Roman Catholic priest risks priesthood, comes out as gay in book

Roman Catholic priest risks priesthood, comes out as gay in book

ST. LOUIS — A Roman Catholic priest in St. Louis has written a book about his life as a gay priest, a move that could risk his priesthood.

The Rev. Gary Meier, 49, took a leave of absence last year as pastor at Saints Teresa and Bridget Church in north St. Louis. His book, “Hidden Voices: Reflections of a Gay, Catholic Priest,” was published anonymously in 2011. But Meier republished it earlier this month with his name on the cover, the St. Louis Post-Dispatch reported.

Rev. Gary Meier

“I have tried over the years to reconcile my silence as a gay priest with that of the Church’s increasingly anti-gay stance. I have been unsuccessful,” Meier writes in the book. “I was hopeful that I could find a way to have integrity while remaining part of a hierarchy that is anti-gay — I was unsuccessful.”

The Rev. James Martin, a Jesuit priest and editor-at-large at America magazine, says there are only two or three priests in the U.S. who have said publically they are homosexual.

“There are hundreds, if not thousands, of celibate gay priests working in the Catholic church today who are beloved by their parishioners,” Martin said. “And there are a number of reasons why almost all of them feel unable to be honest. They are either uncomfortable themselves, or they’re told specifically by their superiors not to talk about it.”

Meier celebrated the 15th anniversary of his ordination on Thursday. He says his only relationship is “with the people of God,” and that he’s been faithful to his vows.

“Celibacy is a rule the church imposes on its clergy. It’s always part of the package,” he said. “This is not about celibacy.”

The catechism of the Roman Catholic Church calls homosexual acts “acts of grave depravity” and “intrinsically disordered” because they “close the sexual act to the gift of life.” But the catechism also says that homosexuals “must be accepted with respect, compassion, and sensitivity.”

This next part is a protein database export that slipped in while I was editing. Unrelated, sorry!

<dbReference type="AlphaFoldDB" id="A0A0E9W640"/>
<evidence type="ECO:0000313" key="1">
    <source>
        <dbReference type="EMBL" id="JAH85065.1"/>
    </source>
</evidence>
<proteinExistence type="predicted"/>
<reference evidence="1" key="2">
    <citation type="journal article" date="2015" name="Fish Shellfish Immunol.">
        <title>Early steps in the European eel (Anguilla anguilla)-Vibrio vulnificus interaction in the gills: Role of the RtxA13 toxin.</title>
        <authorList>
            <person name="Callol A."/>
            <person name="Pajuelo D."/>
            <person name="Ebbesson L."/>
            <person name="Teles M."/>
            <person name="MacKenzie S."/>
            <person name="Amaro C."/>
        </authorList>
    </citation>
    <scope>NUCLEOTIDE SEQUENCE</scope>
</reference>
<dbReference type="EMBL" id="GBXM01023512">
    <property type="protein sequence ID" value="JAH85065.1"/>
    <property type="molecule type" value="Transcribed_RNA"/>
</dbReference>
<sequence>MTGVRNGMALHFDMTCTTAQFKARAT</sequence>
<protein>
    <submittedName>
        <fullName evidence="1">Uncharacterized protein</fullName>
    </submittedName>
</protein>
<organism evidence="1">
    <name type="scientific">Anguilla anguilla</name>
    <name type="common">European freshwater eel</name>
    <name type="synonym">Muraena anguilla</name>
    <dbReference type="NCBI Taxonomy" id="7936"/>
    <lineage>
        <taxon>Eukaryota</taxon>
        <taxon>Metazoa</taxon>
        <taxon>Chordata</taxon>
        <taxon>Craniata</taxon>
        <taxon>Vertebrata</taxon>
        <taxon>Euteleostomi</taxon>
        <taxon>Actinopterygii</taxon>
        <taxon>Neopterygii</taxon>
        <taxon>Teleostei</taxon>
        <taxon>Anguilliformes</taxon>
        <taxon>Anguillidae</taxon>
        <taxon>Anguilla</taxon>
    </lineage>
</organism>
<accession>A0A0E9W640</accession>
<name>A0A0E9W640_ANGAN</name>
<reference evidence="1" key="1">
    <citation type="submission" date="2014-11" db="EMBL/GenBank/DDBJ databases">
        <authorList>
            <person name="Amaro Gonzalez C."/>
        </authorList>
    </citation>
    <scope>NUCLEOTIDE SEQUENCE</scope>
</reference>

The church does not have an official position on gay priests, and some bishops have argued that celibacy is celibacy and a good priest is a good priest.

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Meier said he believed the church’s teaching on homosexuality has been a contributing factor in growing suicide rates among gay teenagers.

“We ought to own some of that,” he said. “The church’s hard line against homosexuality causes that kind of damage.”

St. Louis Archbishop Robert Carlson released a statement saying that Meier, “as a man who experiences same-sex attraction,” had “an opportunity to be an example and mentor to Catholics in the archdiocese who struggle with the same feelings.”

“Whether he will seize this opportunity to proclaim the Gospel of Life, which offers the truth about the beauty and sanctity of human sexuality, is entirely within his control,” Carlson said.

Meier said Carlson is the only bishop he’s had face-to-face conversations with about his sexual orientation. He said Carlson had been affirming, decent and kind.

Meier said he would like to remain a priest, but he knows that’s unlikely.

“To be a priest and active in ministry, you can’t say what I’m saying,” he said. “I don’t think I’ll be getting any more paychecks from the archdiocese.”

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